• an 8% reduction in traffic along Mottram Moor (A57) (decreasing to 4% by 2025).

All other routes show a marked increase in traffic, both immediately and over time:

  • Brookfield (A57)—an 18% increase by 2010 (rising to 21% by 2025).
  • M67 - a 17% increase by 2010 (rising to 24% by 2025).
  • Back Moor (A6018)—a 9% increase by 2010 (rising to 23% by 2025).
  • Ashworth Lane (B6174)—a 6% increase by 2010 (rising to 36% by 2025).
  • Roe Cross Road (A6018)—a 6% increase by 2010 (rising to 36% by 2025).

The stated aim of the bypass is to reduce traffic flow along (at least) the A57 and the reviewed environmental statement of February 2007 provided radically different traffic forecasts to the originals summarised above. In particular, the new forecast indicated that there would be over 26,000 vehicles per day travelling along Back Moor. According to the data presented by the Highways Agency, this amount of traffic is greater than that presently using the main A57 Hyde Road through Mottram.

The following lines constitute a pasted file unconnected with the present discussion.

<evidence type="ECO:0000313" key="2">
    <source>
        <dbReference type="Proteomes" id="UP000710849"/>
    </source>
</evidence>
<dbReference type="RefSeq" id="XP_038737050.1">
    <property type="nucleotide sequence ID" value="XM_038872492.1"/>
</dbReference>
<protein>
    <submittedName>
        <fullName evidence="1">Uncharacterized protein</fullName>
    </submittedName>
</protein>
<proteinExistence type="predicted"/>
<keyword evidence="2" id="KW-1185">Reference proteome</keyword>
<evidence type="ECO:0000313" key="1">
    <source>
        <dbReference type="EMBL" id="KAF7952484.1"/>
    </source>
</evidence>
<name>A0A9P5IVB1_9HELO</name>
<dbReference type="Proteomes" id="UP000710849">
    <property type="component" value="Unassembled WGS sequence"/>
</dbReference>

Climate change impacts[edit]

Government funded research carried out by English Nature found that the proposed scheme would increase greenhouse gas CO2 pollution in the area by 15,840 tonnes per annum. Furthermore, the costs of the CO2 pollution were not included in the Highways Agency cost–benefit analysis.[39] In the republished Environmental Statement summary, the Highways Agency admit that the scheme will entail "an estimated increase of 9% in emissions of the greenhouse gas carbon dioxide".[40] However, in a Statement of the Area address on 21 November 2006, the Leader of Tameside Council announced that 4,500 trees had already been planted, increasing to 10,000 to compensate for the loss of trees when the bypass is built and to help mitigate the increases in CO2 emissions. The council leader also claimed that each tree planted would offset 75 kg of CO2 per annum.[41] This figure—for trees to be planted in northern England—is 3.5 times greater than that for trees planted in tropical rainforests.[42]